13/06/14 – Iron ore miners stare at uncertainty as capacity outnumbers demand globally
Glossy talks about exponential expansion in iron ore capacity indulged by global miners seems hollow faced with the unbeatable truth of global iron ore supply fast outpacing demand by miles. Even though miners in self-consoling mode stuck there necks out at an imminent turn of fortunes in the Chinese steel industry they cannot be blind to the changed dynamics.
Chinese growth story fades into oblivion with economic growth estimates plummeting 23 years low of 7.3% in 2014. Largely investment driven Chinese economy seems to survive more on government stimulus and speculative vicissitudes emanating from policy expectations rather than concrete action. Apart from demand slump in key consuming sectors viz., housing, infrastructure and construction crackdown on polluting steel capacities has reduced the propensity for growth in demand for finished as well as iron ore.
Glance through the crude steel production forecast for 2014 and 2015 reveals that while production will grow by 50 million tonnes and 53 million tonnes the iron ore needs demand will increase by meager 80 million tonnes and 85 million tonnes respectively.
|Iron Ore Need||80||85|
|(In million tonnes)|
Source – Worldsteel Forecast
The startling revelation magnifies the horror of deluge staring at the global iron ore miners. The capacity addition during this period will cross 175 million tonnes in 2015, compared with a prior prediction of 145 million tonnes. According to estimates output will exceed demand by 72 million tonnes.
Global miners, including BHP, Anglo-Australian rival Rio Tinto and Brazil’s Vale, have all banked on a sustained increase in iron ore demand from China, ramping up capacity and boosting available seaborne supplies. BHP is on track to raise its total annual production to 260-270 million tonnes, up from a planned 217 million tonnes in 2014. Vale and Rio Tinto have added up huge capacities too.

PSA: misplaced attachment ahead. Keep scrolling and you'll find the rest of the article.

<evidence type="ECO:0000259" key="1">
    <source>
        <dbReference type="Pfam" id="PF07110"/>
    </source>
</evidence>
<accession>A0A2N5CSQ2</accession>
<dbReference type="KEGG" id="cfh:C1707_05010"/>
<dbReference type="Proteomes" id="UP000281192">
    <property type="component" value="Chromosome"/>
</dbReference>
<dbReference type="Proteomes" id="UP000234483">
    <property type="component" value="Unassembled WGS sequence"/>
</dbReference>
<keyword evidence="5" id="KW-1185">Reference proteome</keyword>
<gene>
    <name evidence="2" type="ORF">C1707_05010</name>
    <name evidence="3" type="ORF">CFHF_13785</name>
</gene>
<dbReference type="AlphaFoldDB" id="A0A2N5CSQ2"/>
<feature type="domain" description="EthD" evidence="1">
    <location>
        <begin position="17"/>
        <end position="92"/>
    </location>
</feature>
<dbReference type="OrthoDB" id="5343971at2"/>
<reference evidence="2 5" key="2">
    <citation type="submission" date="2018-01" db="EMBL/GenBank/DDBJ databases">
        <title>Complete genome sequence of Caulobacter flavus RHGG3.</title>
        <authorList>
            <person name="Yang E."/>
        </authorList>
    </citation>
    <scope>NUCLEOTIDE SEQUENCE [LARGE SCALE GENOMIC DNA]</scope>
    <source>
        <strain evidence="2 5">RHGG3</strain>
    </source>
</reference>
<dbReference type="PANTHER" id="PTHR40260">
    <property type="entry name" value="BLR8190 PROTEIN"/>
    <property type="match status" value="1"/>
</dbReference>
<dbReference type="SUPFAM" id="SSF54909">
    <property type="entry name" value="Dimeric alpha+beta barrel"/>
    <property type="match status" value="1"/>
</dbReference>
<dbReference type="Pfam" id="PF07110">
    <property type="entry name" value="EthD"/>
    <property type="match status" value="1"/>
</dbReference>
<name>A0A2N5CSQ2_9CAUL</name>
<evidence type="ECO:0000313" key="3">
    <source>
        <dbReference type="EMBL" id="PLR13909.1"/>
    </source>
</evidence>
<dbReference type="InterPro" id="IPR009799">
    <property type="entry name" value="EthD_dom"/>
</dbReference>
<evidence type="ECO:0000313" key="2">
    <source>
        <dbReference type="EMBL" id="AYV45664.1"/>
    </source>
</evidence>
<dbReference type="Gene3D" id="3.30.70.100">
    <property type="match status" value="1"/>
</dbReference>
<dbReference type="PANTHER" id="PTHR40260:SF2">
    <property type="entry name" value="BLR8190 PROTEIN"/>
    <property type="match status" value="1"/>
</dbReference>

Iron ore price has slumped by 30% this year and is unlikely to pick-up soon. The market is no longer in balance but in the early stage of a structural surplus and China is unlikely to act as safety valve.
Plummeting price levels have forced local steel mills to turn to higher quality material from Australia at the expense of high cost poor-grade supplies from domestic mines.
Chinese imports of iron ore have surged 20.65 percent in the first four months of the year to 305.3 million tonnes, and Australian producers have been the main beneficiary, with shipments up 35.4 percent.
Iron ore will probably find a floor at USD 90 per tonne has the fall has stopped for at USD 92 per tonne yesterday. It is expected that at this level more than a quarter of Chinese mining capacity will go out of business and spur production cuts at mines in Australia and Brazil as well. H2 would see leveling of prices at USD 100 per tonne before decline resumes in Q1 2015.
Overall supply outpaces demand by yawning gap.
Source – Strategic Research Institute, Steel Guru